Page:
OEDIPUS, A TRAGIC HERO 3 Oedipus, a Tragic Hero Sophocles’ Oedipus is one of the most well-known tragic heroes in the history of drama. His strange fate leads him to tragic downfall that leaves both the reader and the audience feeling emotionally affected. According to the definition of the Greek philosopher, Aristotle, Oedipus’ troublesome story qualifies him as a tragic hero. Oedipus is the embodiment of Aristotle’s characterization of a tragic hero through his ability to preserve his virtue and wisdom, despite his flaws and predicament. The Aristotelian view of a tragic hero does not expose the lack of morality or even the wickedness of the protagonist, based on an error of judgment. The tragedy and drama so perfectly fit the Aristotelian characteristics of Oedipus. Considering Aristotle’s definition of a tragic hero, it can be found that Oedipus fits the character description seamlessly through various traits that he displays and the origin of his tragic fall: There remains then the man who occupies the mean between saintliness and depravity. He is not extra-ordinary in virtue and righteousness and yet does not fall into bad fortune because of evil and wickedness but because of some hamartia of a kind found in men of high reputation and good fortune such as Oedipus and Thyestes and famous men of Aristotle’s definition of a tragic hero fully fits the character of Oedipus because of the various traits he displays and the origin of his fall. Even though Oedipus is not a saint, his extraordinary ability to outsmart the Sphinx and solve the riddle gives him much reverence. Oedipus earns consecration as King, a reward for saving the people of Thebes, which grants him more power as he comes a sacred leader of the city. The Priest addresses Oedipus: “Great Oedipus, O powerful King of Thebes” (Sophocles, 425, pg.860). Even though this near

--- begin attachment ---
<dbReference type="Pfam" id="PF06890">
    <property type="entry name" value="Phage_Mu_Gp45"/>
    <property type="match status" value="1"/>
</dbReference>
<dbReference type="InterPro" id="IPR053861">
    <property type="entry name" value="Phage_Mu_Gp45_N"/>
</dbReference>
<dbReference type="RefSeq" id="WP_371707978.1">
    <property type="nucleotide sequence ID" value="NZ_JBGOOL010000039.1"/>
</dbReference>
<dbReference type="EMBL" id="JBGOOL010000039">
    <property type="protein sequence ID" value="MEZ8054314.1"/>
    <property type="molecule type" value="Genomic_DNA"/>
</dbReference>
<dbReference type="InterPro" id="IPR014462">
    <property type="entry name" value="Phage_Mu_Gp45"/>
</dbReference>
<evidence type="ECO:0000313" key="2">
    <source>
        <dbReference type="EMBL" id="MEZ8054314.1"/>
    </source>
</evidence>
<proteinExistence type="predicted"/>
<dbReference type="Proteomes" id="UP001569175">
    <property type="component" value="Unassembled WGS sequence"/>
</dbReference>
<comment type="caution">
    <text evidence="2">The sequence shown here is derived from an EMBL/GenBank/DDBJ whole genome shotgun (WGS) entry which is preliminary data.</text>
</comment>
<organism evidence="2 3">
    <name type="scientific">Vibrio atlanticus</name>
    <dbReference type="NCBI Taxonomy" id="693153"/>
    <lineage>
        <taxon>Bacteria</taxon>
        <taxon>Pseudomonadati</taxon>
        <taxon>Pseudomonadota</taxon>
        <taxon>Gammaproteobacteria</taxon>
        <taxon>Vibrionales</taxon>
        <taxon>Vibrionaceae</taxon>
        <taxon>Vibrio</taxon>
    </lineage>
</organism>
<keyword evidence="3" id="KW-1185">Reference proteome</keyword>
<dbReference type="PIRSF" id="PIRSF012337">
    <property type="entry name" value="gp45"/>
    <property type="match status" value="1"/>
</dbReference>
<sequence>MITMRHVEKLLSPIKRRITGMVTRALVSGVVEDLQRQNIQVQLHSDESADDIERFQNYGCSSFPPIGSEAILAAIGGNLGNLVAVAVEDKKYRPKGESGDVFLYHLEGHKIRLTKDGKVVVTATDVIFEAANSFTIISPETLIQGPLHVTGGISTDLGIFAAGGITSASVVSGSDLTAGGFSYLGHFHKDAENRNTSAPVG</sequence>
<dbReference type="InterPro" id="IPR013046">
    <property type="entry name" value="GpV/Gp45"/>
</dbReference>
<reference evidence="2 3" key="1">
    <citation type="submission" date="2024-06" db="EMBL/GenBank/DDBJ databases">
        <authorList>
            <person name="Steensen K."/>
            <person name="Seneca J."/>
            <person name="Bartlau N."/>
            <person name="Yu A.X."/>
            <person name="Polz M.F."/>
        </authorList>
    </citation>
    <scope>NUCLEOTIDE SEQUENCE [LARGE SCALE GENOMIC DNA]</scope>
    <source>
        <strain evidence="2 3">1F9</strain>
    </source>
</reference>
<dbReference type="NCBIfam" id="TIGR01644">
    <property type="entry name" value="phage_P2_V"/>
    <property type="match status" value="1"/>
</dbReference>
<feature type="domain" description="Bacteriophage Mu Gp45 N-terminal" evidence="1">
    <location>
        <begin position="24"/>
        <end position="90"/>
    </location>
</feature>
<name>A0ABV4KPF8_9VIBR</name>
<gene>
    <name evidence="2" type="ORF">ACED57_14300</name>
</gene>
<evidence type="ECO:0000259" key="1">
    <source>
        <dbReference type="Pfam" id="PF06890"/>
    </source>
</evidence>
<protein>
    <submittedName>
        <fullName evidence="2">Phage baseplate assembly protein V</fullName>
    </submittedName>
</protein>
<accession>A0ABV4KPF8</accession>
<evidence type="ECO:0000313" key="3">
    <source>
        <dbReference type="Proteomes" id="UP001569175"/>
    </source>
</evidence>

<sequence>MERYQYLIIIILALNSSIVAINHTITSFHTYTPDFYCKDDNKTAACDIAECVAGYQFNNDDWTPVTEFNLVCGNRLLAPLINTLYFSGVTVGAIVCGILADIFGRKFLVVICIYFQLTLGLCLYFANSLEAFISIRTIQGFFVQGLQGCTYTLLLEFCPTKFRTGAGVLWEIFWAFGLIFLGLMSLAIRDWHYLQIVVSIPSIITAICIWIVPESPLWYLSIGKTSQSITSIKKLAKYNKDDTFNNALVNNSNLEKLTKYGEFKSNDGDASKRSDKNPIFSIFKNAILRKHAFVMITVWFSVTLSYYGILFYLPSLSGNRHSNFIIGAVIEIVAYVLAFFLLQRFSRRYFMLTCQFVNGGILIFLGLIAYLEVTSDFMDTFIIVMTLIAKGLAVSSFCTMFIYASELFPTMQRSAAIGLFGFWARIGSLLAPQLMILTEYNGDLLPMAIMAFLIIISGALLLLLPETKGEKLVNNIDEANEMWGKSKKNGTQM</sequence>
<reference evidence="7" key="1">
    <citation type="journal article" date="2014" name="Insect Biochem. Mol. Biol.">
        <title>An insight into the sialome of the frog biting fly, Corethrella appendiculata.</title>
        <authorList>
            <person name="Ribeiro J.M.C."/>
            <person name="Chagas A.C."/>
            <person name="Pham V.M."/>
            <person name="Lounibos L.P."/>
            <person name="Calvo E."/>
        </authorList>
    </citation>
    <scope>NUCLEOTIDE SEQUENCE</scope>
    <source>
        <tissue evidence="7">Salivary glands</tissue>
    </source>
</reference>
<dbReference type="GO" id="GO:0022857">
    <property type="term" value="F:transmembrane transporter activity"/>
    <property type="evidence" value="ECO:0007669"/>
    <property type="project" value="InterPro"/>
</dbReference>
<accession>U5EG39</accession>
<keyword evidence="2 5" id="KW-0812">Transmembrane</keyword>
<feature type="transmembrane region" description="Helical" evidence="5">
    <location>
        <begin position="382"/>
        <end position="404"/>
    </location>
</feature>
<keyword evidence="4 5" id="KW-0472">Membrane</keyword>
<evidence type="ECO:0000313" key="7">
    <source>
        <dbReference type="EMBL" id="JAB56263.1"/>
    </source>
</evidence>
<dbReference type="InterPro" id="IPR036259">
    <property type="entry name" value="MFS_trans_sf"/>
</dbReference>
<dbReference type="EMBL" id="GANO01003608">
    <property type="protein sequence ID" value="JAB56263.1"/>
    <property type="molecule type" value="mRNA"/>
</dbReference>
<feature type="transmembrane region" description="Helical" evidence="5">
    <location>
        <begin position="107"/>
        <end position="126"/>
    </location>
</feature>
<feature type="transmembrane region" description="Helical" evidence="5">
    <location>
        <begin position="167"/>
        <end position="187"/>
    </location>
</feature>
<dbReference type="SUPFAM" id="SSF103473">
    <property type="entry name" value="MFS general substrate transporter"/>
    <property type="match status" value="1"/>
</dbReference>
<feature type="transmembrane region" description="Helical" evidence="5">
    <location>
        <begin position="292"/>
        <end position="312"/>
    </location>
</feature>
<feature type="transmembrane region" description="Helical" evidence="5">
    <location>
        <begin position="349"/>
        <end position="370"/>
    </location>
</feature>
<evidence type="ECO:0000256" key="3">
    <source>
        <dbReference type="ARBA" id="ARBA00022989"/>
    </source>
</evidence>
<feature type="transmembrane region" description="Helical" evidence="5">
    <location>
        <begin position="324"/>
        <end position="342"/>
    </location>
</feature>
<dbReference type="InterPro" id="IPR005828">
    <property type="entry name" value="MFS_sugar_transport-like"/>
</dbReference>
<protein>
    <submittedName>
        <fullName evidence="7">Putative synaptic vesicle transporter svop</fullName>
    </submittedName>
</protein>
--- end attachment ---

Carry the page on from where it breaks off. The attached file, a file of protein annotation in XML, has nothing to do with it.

In his Poetics, Aristotle outlined the ingredients necessary for a good tragedy, and based his formula on what he considered to be the perfect tragedy, Sophocles's Oedipus the King. According to Aristotle, a tragedy must be an imitation of life in the form of a serious story that is complete in itself; in other words, the story must be realistic and narrow in focus.
A good tragedy will evoke pity and fear in its viewers, causing the viewers to experience a feeling of catharsis. Catharsis, in Greek, means "purgation" or "purification"; running through the gamut of these strong emotions will leave viewers feeling elated, in the same way we often claim that crying might ultimately make you feel better.
Aristotle also outlined the characteristics of an ideal tragic hero. He must be "better than we are," a man who is superior to the average man in some way. In Oedipus's case, he is superior not only because of social standing, but also because he is smart: he is the only person who could solve the Sphinx's riddle. At the same time, a tragic hero must evoke both pity and fear, and Aristotle claims that the best way to do this is if he is imperfect. A character with a mixture of good and evil is more compelling that a character who is merely good. And Oedipus is far from perfect; although a clever man, he is blind to the truth and stubbornly refuses to believe Teiresias's warnings. Although he is a good father, he unwittingly fathered children in incest. A tragic hero suffers because of his hamartia, a Greek word that is often mistakenly translated as "tragic flaw" but really means "mistake". Oedipus' mistake - killing his father at the crossroads - is made unknowingly. Indeed, for him, there is no way of escaping his fate.
The focus on fate reveals another aspect of a tragedy as outlined by Aristotle: dramatic irony. Good tragedies are crammed with irony. The audience knows the outcome of the story already, but the hero does not, making his actions seem painfully ignorant in the face of what is to come. Whenever a character attempts to change fate, this is ironic to an audience who knows that the tragic outcome of the story - as they know it in the myth - cannot be avoided.